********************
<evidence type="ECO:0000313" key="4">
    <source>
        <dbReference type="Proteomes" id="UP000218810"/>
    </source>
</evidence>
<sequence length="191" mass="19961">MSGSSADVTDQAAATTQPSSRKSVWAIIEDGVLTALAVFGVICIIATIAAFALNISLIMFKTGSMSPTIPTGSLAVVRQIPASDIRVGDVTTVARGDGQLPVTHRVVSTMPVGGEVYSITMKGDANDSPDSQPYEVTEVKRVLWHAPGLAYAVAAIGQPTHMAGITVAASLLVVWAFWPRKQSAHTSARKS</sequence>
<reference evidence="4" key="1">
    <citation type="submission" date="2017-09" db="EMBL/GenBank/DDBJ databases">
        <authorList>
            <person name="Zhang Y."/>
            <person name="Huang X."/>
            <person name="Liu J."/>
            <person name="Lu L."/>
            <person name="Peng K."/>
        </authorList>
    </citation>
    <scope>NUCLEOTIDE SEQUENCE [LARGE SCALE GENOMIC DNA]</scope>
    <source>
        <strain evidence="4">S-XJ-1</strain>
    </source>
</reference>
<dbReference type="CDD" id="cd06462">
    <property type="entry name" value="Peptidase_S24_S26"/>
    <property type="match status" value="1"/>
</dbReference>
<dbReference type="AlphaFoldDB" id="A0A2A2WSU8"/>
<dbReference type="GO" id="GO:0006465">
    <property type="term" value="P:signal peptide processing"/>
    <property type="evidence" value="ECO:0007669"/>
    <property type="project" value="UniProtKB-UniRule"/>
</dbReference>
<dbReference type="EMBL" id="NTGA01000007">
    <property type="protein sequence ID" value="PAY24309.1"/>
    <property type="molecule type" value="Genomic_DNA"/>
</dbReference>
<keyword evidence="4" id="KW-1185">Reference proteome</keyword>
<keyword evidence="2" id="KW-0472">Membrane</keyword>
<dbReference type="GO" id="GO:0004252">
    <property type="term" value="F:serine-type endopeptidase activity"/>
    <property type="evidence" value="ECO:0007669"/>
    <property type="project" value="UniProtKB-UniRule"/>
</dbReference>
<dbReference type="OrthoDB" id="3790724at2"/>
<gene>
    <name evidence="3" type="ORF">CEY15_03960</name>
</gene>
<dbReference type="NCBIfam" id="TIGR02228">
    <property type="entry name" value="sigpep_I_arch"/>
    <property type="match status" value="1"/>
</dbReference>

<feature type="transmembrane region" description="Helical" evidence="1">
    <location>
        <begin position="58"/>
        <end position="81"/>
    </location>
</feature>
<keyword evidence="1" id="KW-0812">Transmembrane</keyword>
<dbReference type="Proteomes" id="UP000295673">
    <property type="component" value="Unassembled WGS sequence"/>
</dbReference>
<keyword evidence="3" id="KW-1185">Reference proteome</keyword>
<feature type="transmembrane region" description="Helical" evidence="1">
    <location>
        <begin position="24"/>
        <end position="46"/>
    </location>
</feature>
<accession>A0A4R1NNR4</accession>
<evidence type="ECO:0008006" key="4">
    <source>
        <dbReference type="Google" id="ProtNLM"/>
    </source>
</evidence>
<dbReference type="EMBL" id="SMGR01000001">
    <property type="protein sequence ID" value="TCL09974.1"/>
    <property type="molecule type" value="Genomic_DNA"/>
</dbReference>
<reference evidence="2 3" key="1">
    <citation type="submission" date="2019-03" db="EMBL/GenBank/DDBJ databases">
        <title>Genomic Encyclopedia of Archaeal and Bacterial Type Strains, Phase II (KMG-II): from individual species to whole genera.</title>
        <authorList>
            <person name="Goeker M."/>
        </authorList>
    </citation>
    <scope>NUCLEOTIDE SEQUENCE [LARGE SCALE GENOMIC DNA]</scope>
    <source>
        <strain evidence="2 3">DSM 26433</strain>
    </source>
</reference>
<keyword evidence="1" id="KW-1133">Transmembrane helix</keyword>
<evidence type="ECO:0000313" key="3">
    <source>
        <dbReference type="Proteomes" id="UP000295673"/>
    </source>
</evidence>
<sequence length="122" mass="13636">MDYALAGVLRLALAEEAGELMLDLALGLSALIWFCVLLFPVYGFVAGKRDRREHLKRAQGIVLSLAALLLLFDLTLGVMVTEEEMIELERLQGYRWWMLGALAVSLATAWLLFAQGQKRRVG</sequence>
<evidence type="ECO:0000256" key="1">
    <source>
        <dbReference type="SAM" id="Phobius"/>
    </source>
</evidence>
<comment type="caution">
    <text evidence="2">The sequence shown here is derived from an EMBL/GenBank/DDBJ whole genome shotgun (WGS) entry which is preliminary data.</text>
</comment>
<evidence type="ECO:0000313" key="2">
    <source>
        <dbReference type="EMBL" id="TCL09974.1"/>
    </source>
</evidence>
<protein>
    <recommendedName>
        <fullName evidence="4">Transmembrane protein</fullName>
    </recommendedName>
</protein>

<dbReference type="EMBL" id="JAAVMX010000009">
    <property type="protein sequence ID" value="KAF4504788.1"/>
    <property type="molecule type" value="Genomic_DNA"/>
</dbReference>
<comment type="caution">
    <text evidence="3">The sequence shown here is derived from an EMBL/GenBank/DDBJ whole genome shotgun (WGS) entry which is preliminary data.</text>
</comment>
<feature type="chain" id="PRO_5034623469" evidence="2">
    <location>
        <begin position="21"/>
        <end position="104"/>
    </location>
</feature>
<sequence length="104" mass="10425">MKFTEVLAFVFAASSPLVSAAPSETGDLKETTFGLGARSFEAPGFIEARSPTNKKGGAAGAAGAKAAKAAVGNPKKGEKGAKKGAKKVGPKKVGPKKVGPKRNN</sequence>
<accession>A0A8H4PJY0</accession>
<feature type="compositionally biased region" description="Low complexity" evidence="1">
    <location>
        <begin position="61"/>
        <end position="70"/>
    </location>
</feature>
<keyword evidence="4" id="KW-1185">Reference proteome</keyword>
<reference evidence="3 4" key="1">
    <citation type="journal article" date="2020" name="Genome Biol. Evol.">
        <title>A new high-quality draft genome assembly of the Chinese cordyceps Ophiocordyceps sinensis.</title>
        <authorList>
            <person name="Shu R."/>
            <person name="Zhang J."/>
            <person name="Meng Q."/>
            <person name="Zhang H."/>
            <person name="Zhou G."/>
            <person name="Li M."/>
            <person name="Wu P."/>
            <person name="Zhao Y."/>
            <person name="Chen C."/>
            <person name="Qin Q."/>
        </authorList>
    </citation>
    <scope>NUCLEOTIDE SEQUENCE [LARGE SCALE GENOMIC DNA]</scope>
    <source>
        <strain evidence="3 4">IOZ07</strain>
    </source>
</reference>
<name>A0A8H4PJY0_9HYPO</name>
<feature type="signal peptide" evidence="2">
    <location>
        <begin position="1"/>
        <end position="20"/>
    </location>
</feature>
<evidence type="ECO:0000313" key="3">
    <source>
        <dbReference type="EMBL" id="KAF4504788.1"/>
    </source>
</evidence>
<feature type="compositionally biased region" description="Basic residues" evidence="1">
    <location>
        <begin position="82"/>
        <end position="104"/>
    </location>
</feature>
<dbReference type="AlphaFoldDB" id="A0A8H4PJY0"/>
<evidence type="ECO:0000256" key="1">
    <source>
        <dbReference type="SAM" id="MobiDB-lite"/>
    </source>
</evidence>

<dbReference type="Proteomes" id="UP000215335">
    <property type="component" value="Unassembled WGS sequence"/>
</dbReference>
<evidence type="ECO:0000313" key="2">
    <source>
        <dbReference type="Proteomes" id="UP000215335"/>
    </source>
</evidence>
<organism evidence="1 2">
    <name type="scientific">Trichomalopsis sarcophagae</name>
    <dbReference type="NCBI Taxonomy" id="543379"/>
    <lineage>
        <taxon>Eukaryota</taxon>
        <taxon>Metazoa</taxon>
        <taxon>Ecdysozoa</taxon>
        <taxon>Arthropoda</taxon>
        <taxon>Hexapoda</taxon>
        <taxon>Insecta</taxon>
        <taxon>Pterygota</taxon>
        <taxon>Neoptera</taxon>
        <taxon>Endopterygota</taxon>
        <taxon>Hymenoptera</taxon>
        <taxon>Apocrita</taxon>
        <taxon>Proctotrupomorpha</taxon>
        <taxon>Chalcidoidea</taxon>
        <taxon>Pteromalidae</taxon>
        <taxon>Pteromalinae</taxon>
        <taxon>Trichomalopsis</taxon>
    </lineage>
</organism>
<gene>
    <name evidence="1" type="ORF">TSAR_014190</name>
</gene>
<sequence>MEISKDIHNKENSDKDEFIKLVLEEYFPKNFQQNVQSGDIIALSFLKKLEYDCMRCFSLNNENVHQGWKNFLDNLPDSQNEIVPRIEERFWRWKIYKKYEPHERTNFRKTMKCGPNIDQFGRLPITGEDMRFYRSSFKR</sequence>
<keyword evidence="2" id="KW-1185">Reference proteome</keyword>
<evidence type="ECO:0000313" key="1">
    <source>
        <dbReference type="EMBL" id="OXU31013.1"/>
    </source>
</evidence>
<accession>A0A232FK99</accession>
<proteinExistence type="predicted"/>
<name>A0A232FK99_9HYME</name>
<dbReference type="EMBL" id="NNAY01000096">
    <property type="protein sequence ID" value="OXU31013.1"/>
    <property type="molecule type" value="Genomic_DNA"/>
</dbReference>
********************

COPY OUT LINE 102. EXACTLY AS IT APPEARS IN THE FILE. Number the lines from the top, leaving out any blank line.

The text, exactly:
<comment type="caution">